Your Phone app now shows Android notifications in Windows 10

Your Phone
Image credit: Microsoft

Microsoft is slowly bolstering the Your Phone app, which gives Android users various benefits on their Windows 10 PC, with the latest perk being the ability to see your phone’s notifications displayed on the desktop.

As you may be aware, the idea of Your Phone is to tie your smartphone and computer closer together. The application currently allows users to access the most recent photos from their Android gallery (and do other photo-related stuff) on their PC, and read and reply to text messages (using the computer’s keyboard, of course, which is far more convenient for most than a touchscreen).

The next step is to sync notifications from the phone to the user’s PC, a feature that was promised back when Your Phone was first launched (in August 2018). As the notifications are synced, dismissing one on either your phone or computer will mean it disappears across all devices.

Note that at the moment this is only available to testers, and only certain Windows Insiders (those testing preview versions of Windows 10) at that, with the feature progressing in a staged rollout, as detailed in this tweet from the director of program management for Microsoft Mobile Experiences.

Hopefully it won’t be too long before we see this capability actually going live and being available in the release version of the app.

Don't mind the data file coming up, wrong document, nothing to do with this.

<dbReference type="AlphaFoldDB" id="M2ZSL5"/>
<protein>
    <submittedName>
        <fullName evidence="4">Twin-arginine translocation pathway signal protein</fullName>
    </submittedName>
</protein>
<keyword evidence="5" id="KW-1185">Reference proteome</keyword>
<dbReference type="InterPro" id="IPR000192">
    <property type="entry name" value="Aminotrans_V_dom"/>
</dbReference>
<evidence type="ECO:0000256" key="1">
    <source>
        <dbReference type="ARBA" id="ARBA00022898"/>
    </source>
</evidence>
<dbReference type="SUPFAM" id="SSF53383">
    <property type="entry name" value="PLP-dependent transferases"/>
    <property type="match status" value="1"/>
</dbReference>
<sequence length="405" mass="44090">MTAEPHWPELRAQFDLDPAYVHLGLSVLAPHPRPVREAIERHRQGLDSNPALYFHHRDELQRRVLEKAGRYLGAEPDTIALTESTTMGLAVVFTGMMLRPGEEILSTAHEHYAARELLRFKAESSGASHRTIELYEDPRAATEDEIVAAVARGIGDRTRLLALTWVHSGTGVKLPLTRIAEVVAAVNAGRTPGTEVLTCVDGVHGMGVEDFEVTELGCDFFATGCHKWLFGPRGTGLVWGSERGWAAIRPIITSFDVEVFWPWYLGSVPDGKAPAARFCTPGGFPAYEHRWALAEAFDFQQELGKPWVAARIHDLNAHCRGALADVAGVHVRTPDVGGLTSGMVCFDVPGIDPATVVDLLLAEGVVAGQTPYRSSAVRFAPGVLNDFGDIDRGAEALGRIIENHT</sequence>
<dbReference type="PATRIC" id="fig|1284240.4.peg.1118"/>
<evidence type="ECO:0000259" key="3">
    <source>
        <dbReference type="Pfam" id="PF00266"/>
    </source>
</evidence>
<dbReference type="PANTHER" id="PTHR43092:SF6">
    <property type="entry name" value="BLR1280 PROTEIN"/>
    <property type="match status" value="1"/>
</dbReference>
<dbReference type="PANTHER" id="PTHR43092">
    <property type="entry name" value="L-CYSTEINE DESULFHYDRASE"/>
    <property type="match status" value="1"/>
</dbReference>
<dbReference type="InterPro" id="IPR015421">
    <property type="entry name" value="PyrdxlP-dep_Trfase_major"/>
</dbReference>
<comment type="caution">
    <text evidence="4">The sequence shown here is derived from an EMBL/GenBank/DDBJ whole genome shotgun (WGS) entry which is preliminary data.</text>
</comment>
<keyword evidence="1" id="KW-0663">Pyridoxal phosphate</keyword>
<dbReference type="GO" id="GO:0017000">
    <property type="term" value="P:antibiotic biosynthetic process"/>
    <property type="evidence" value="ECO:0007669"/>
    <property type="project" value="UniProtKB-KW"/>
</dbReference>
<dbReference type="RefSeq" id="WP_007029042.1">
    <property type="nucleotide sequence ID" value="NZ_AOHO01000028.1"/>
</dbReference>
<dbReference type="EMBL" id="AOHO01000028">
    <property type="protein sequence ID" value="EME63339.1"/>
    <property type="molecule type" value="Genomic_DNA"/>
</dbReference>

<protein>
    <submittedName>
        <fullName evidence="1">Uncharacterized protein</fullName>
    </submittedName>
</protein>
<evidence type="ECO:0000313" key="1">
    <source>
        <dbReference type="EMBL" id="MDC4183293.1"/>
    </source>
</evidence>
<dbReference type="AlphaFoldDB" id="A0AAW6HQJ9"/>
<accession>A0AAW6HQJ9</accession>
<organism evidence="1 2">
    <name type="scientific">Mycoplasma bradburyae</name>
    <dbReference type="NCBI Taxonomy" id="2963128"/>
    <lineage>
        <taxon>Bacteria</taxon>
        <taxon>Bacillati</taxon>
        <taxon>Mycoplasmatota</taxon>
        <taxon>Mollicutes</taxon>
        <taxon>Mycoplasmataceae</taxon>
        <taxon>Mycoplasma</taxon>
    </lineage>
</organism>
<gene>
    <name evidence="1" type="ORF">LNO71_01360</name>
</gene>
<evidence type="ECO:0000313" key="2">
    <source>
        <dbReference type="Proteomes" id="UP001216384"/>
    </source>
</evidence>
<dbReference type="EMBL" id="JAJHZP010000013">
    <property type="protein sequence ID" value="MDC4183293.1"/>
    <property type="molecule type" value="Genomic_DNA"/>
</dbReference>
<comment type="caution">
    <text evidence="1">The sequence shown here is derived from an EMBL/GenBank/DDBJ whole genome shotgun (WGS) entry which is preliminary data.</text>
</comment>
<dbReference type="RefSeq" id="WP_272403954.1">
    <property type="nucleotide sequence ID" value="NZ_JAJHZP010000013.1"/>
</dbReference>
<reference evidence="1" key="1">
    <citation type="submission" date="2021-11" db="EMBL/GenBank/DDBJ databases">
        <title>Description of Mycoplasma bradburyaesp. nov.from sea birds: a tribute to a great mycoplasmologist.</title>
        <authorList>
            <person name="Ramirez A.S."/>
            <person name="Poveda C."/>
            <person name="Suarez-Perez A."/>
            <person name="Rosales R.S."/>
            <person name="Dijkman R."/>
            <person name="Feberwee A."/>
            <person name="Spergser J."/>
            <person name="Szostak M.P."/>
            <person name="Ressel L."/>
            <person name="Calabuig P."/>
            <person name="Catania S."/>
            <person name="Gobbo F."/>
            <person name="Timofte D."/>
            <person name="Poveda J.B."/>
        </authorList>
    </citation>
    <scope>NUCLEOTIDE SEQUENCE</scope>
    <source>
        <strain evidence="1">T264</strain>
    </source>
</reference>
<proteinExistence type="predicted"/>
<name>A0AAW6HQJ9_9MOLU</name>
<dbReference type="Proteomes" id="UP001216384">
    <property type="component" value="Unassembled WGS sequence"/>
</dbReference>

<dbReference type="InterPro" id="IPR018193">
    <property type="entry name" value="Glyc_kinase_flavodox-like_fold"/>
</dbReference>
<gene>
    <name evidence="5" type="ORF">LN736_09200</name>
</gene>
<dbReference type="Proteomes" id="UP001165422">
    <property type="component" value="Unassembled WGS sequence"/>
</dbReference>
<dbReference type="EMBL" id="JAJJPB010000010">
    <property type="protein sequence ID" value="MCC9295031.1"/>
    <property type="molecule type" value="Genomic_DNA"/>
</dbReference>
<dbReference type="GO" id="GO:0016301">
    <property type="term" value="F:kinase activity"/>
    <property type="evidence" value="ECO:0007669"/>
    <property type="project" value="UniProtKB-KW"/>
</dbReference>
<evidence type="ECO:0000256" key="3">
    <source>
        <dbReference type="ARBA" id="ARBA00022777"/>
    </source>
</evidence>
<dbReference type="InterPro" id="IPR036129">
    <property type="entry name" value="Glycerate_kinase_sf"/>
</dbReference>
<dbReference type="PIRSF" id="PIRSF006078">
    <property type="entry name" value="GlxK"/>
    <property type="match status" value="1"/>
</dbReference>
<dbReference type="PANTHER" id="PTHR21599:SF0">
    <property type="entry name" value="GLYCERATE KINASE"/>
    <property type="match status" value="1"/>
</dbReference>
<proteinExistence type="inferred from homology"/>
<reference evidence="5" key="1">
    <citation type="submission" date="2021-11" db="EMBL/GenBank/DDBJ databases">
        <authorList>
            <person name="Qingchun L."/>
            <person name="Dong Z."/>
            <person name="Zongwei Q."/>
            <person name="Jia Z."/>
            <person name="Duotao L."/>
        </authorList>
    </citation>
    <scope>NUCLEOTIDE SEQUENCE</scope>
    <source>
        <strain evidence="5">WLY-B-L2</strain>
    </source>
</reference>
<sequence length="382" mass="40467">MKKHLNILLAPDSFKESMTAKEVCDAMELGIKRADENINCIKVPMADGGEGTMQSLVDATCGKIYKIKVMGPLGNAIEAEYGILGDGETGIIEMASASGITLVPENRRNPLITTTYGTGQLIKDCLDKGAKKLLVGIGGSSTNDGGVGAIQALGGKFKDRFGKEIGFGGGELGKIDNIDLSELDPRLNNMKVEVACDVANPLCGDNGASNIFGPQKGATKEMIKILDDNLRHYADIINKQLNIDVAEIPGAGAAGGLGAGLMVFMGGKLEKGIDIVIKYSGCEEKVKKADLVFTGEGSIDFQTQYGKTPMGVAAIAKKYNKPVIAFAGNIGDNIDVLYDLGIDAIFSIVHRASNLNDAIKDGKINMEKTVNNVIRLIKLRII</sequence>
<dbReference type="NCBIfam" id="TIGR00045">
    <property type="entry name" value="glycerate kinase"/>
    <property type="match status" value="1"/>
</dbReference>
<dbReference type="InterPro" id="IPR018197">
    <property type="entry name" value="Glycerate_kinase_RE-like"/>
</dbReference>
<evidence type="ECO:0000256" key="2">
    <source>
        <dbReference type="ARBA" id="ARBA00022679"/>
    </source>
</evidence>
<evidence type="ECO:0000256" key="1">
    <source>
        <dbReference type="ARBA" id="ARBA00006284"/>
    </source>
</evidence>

Mirror, mirror…

While Your Phone is still rather thin on the ground in terms of functionality, this is a major introduction. What’s more, Microsoft is further planning to bring screen mirroring to the app, so you’ll be able to mirror your phone screen to your computer monitor – a feature that's also currently in testing).

Eventually, Your Phone could be a big boon to Android users (the vast majority of smartphone owners) who run Windows 10.

To use Your Phone, you need to be running Windows 10 version 17134 or newer, and Android 7.0 or better. It’s worth noting again, though, that you won’t get notifications or screen mirroring until they progress from testing.

Via Neowin

Darren is a freelancer writing news and features for TechRadar (and occasionally T3) across a broad range of computing topics including CPUs, GPUs, various other hardware, VPNs, antivirus and more. He has written about tech for the best part of three decades, and writes books in his spare time (his debut novel - 'I Know What You Did Last Supper' - was published by Hachette UK in 2013).